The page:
In contrast to Gfi1-deleted tumors, Gfi1−/− thymocytes display only mildly increased levels of apoptosis of c-Kit+ subsets (compared to Gfi1+/+) ( Yücel et al., 2003 ). In agreement with this observation, we noted that whereas GSEA of gene expression data of Gfi1−/− versus Gfi1+/+thymocytes is enriched for apoptotic signatures, the DNA damage and p53 signatures, which drive the execution of apoptosis, were not enriched ( Figures 5 A and 5B). Thus, we hypothesized that the introduction of a DNA damage signal (inherent to tumors) to Gfi1−/− thymocytes may elicit the same increased apoptotic phenotype in thymocytes that was found in tumors. Indeed, gene expression analysis revealed that a comparison between γ-irradiated (to induce DNA damage) Gfi1−/− versus Gfi1+/+thymocytes recapitulated the exaggerated Gfi1−/− GSEA DNA damage and p53 signatures found in leukemia cells (compare Figures 4 B and 5 B). Moreover, DNA damage induced by daunorubicin, etoposide, or by various doses of γ irradiation resulted in significantly decreased Gfi1−/− thymocyte survival and mitochondrial potential ( Figures S4 A–S4E). Although Gfi1−/− thymocytes showed similar levels of γH2AX, p53 induction, and p53 phosphorylation compared to Gfi1+/+ controls ( Figures S4 F and S4G), Gfi1−/− thymocytes displayed increased cleaved caspase-3 and PARP ( Figures S4 H and S4I). These data indicate that Gfi1 antagonizes DNA damage-induced apoptotic pathways downstream of DNA damage detection but upstream of caspase and PARP1 cleavage.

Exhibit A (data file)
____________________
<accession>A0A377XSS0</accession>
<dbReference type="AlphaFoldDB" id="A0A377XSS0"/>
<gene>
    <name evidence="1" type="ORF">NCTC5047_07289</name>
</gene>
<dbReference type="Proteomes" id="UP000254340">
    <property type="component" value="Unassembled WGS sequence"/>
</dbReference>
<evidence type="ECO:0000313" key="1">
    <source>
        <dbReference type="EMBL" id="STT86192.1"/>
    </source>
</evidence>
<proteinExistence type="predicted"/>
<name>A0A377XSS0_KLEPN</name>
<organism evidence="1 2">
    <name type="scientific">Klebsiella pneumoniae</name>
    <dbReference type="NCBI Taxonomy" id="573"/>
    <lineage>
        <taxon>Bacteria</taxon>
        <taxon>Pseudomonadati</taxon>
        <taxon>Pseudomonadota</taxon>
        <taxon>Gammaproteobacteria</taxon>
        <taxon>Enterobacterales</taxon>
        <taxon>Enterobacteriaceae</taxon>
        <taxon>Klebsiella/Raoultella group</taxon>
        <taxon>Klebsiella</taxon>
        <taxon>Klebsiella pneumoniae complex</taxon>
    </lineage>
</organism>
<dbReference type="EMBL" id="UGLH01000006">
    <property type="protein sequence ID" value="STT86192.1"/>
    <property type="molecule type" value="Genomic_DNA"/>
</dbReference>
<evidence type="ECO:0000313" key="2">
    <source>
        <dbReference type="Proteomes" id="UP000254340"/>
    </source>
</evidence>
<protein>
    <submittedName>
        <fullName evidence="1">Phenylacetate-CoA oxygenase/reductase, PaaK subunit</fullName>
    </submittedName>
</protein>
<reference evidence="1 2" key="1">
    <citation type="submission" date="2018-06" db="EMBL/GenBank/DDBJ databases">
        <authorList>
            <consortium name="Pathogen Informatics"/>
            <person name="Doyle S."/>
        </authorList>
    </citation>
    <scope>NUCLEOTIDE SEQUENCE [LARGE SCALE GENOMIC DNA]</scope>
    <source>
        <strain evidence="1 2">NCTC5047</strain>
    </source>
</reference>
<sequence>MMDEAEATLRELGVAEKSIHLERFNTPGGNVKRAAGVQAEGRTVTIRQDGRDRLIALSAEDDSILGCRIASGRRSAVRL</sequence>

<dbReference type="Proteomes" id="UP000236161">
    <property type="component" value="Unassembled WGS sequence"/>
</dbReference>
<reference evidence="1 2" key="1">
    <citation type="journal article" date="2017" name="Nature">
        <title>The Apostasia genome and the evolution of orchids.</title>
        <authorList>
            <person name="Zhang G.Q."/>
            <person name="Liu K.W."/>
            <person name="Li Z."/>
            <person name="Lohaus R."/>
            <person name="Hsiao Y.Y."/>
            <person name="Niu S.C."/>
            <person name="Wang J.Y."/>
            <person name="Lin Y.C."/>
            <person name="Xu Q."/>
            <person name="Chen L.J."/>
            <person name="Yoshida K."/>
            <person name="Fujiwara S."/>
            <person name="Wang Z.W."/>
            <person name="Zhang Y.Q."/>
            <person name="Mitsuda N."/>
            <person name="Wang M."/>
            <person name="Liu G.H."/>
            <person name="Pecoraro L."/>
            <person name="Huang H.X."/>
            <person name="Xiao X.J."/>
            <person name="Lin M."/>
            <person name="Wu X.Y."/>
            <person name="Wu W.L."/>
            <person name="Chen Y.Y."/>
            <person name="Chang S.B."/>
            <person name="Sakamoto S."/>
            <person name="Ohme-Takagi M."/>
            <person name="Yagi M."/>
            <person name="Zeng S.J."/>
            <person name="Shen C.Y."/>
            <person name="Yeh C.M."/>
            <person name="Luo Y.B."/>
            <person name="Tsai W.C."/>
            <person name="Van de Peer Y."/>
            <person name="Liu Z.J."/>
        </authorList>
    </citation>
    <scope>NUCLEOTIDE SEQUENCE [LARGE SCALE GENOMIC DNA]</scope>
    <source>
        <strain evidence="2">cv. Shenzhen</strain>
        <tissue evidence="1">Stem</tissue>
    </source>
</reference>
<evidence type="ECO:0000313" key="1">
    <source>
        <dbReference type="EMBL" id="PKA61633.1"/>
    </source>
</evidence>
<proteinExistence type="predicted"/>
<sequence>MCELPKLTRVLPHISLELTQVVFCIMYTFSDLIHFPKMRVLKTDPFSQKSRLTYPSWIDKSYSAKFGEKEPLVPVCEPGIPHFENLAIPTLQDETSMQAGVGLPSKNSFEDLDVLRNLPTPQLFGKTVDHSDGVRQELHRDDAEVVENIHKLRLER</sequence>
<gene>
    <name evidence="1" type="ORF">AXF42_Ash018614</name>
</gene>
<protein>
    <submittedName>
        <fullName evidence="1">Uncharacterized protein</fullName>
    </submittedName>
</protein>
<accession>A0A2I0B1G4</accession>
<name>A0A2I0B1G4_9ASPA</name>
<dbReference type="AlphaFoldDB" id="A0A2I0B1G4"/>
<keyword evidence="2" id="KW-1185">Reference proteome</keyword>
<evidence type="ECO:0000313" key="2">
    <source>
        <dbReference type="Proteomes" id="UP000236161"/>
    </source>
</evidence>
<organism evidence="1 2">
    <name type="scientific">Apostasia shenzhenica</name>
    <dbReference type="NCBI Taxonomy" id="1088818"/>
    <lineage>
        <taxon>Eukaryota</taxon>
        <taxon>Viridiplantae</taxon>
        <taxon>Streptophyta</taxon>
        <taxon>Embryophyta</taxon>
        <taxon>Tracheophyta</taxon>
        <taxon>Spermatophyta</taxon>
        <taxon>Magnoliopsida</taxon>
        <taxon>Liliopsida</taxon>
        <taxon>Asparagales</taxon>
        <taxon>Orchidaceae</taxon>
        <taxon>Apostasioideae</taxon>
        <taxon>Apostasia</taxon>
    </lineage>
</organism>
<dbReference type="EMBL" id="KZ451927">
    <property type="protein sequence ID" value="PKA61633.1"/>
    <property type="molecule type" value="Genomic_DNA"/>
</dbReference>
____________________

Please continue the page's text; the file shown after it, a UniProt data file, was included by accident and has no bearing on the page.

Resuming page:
To analyze this in more detail, the expression of cell death-associated p53 targets such as Bax, Pmaip1 (Noxa), and Bbc3 (Puma) was tested and found to be further induced in irradiated Gfi1−/− thymocytes compared to Gfi1+/+ controls ( Figure 5 C). These genes appear to be direct Gfi1 targets because interrogation of Gfi1 ChIP-seq data showed enriched Gfi1 binding in the regulatory regions of Bax, Pmaip1, and Bbc3 compared to IgG controls ( Figure 5 D). These data suggest that Gfi1 co-occupies p53-responsive genes and regulates their expression. Interestingly, significant p53 binding to these same Gfi1-bound regions within the promoters (underscored in Figure 5 D) of Bax, Pmaip1, and Bbc3 was observed in thymocytes after induction of p53 by irradiation ( Figure 5 E). To assess whether Gfi1 and p53 globally regulate the expression of proapoptotic p53 effector genes, we examined the leading edge of the GSEA Gfi1−/−-irradiated thymocyte signature and found that >70% of the apoptotic genes were in fact proapoptotic effectors ( Figure S4 J). Moreover, combining the gene expression and ChIP-seq analyses revealed that Gfi1 occupies 55 of 77 p53-effector genes (>70%) deregulated in irradiated Gfi1−/− thymocytes ( Figure 5 F). We next validated the ChIP-seq data with ChIP-qPCR using primer sets for 14 of the 55 genes. These genes were (1) occupied by Gfi1 according to ChIP-seq data with reads over 100 compared to Ig controls, (2) at least 1.5-fold differentially expressed between Gfi1−/− and Gfi1+/+ thymocytes after irradiation, and (3) known p53 effector genes according to empirically tested data in the Molecular Signature Database (MSigDB). ChIP-qPCR confirmed binding of Gfi1 in irradiated thymocytes with an enrichment of >1.5-fold in 10 of the 14 genes tested, suggested Gfi1 binding in 3 genes with an enrichment of 1.3–1.5, and demonstrated little to no binding in only 1 of the 14 primer sets tested ( Figure S4 K). Co-occupation of the same loci by Gfi1 and p53 was found in the majority of genes tested (9 of 14, Figure S4 L). A time-dependent analysis on 4 of the 14 loci (Bax, Pmaip1, Bbc3, and Cdkn1a) revealed that a co-occupation by Gfi1 and p53 is maintained over time but that p53 occupation clearly dominates at 120 min after the initial DNA damage signal over Gfi1 ( Figure S4 M). This suggests that during the immediate response after DNA damage, Gfi1 and p53 coregulate target genes, but if the DNA damage signal persists, a p53-dominated regulation prevails.